SC seeks transcripts of TV shows that 'maligned' army
23 October, 2012
ISLAMABAD: The Supreme Court has sought complete details along with transcripts of TV programmes before issuing notices to media persons and anchors on a petition moved against TV talk shows that allegedly maligned the armed forces and secret agencies after the Abbottabad operation and attack on Mehran Air Base in 2011.
A two-judge Supreme Court bench comprising Chief Justice Iftikhar Muhammad Chaudhry and Justice Jawwad S Khawaja has observed, "Questions raised on the functioning of the sensitive institutions does not attract contempt of court." Former deputy attorney general Sardar Muhammad Ghazi has approached the Supreme Court seeking its directions over what he perceives is as a malicious campaign launched by certain media outlets and journalists against the armed forces and the secret agencies.
In his petition, Ghazi had named the federal government through Information Ministry secretary, Pakistan Electronic Media Regulatory Authority (PEMRA), analyst and anchor Najam Sethi, talk show host Hamid Mir, and journalist Ijaz Haider as respondents. Muhammad Ibrahim Sathi, counsel for the petitioner, told the court that there are some restrictions on media relating to judiciary and armed forces of Pakistan. He however, said that now there is a general impression that there is no control over the freedom of media.
Sathi further said that after the Abbottabad operation and attack on Mehran Air Base, media criticised the intelligence agencies without any proof. During the course of the hearing, the counsel for the petitioner also provided proof of some programmes' aired by nine TV channels and cuttings of newspapers articles that criticised intelligence agencies. The court however, directed him to provide Urdu transcripts of those programmes by November 6 and adjourned the hearing.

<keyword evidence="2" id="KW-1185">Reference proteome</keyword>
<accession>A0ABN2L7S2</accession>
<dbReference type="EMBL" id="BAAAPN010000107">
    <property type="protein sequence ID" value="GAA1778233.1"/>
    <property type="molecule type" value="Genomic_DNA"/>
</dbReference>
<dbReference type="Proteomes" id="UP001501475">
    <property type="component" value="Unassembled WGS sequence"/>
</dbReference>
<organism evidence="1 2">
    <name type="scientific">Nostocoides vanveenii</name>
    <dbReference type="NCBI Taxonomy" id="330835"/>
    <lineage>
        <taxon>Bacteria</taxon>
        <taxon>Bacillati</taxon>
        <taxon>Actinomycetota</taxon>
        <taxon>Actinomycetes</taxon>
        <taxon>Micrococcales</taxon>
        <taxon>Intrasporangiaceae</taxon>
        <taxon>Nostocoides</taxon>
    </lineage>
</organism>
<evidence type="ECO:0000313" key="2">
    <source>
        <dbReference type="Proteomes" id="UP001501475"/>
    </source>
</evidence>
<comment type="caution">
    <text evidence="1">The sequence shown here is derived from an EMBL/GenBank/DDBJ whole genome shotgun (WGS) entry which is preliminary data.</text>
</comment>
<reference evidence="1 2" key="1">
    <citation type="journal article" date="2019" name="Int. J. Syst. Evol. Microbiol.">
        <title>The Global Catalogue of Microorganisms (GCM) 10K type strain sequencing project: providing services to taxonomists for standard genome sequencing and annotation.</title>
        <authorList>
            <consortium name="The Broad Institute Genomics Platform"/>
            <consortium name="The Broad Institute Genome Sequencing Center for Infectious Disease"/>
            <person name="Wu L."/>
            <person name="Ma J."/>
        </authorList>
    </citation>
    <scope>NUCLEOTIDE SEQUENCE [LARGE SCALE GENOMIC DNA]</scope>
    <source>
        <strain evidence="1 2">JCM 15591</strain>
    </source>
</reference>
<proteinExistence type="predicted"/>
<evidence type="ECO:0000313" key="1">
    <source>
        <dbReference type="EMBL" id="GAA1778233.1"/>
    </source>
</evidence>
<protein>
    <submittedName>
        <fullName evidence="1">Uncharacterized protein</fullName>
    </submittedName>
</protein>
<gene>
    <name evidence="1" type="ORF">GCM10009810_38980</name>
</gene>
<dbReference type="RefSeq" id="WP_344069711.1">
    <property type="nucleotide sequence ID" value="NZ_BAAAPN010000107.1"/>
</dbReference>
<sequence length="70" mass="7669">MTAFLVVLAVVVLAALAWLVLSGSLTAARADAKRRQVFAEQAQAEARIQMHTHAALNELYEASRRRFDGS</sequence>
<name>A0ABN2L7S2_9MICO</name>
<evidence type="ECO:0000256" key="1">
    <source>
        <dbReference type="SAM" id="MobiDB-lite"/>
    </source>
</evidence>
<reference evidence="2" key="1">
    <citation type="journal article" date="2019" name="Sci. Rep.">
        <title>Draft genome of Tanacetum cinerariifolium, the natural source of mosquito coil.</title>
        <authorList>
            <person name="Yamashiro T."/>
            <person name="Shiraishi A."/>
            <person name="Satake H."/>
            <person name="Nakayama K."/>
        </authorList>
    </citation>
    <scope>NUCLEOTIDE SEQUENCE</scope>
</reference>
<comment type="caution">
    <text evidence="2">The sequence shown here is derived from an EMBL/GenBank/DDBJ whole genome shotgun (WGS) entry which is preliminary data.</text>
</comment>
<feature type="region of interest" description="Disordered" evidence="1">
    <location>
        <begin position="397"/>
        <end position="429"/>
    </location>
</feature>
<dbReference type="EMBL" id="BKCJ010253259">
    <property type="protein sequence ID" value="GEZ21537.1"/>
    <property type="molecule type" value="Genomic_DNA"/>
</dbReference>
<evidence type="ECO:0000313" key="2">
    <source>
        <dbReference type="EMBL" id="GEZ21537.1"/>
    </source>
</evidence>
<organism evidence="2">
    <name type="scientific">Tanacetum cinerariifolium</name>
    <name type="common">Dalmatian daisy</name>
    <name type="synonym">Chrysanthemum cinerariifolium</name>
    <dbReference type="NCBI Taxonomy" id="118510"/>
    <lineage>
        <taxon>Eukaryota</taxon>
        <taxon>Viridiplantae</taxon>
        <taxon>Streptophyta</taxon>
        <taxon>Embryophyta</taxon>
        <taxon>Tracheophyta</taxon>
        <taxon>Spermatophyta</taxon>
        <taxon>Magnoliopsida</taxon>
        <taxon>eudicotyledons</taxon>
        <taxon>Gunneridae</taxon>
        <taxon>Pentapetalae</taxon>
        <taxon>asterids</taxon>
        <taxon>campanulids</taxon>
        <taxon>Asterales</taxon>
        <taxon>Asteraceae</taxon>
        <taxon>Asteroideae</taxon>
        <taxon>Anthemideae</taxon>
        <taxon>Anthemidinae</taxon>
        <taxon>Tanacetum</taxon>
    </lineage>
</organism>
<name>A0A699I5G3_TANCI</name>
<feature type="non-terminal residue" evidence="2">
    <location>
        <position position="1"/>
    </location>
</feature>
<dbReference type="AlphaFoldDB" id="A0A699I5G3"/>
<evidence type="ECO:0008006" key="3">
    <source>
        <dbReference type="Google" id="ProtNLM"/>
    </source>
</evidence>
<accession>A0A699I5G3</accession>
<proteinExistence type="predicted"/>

Ghazi in his petition had stated that a section of print and electronic media has launched a calculated campaign to defame, degrade, demoralise and lower respect and dignity of the armed forces with ulterior designs. The petitioner also raised the question whether hidden local and foreign hands were at work to destabilise the country, cause consternation, demoralisation and despondency among institutions responsible for the security and defence of the motherland.
He warned that a set of media persons were out to promote foreign agenda to destabilise and denuclearise Pakistan "to make it a toothless country which would be an open invitation to the neighbouring country to invade it". He said that under Article 5 (1) of the constitution, loyalty to the state and obedience to the constitution and law was the basic duty of every citizen.
Raising a set of constitutional questions before the apex court to decide, he prayed that it might declare that freedom of press and expression was not absolute and was subject to certain restrictions as mandated by Article 19 of the constitution. The petitioner said, "It amounts to seditious act and respondents are liable to be proceeded against under the relevant laws." He also sought directions for Ministry of Information and PEMRA to implement the relevant laws, rules and regulations by imposing a ban on such TV anchors for six months as provided by the PEMRA rules. The apex court was asked to lay down guidelines so that defence and security of the country is not endangered, and respect of defence forces is maintained against such baseless allegations.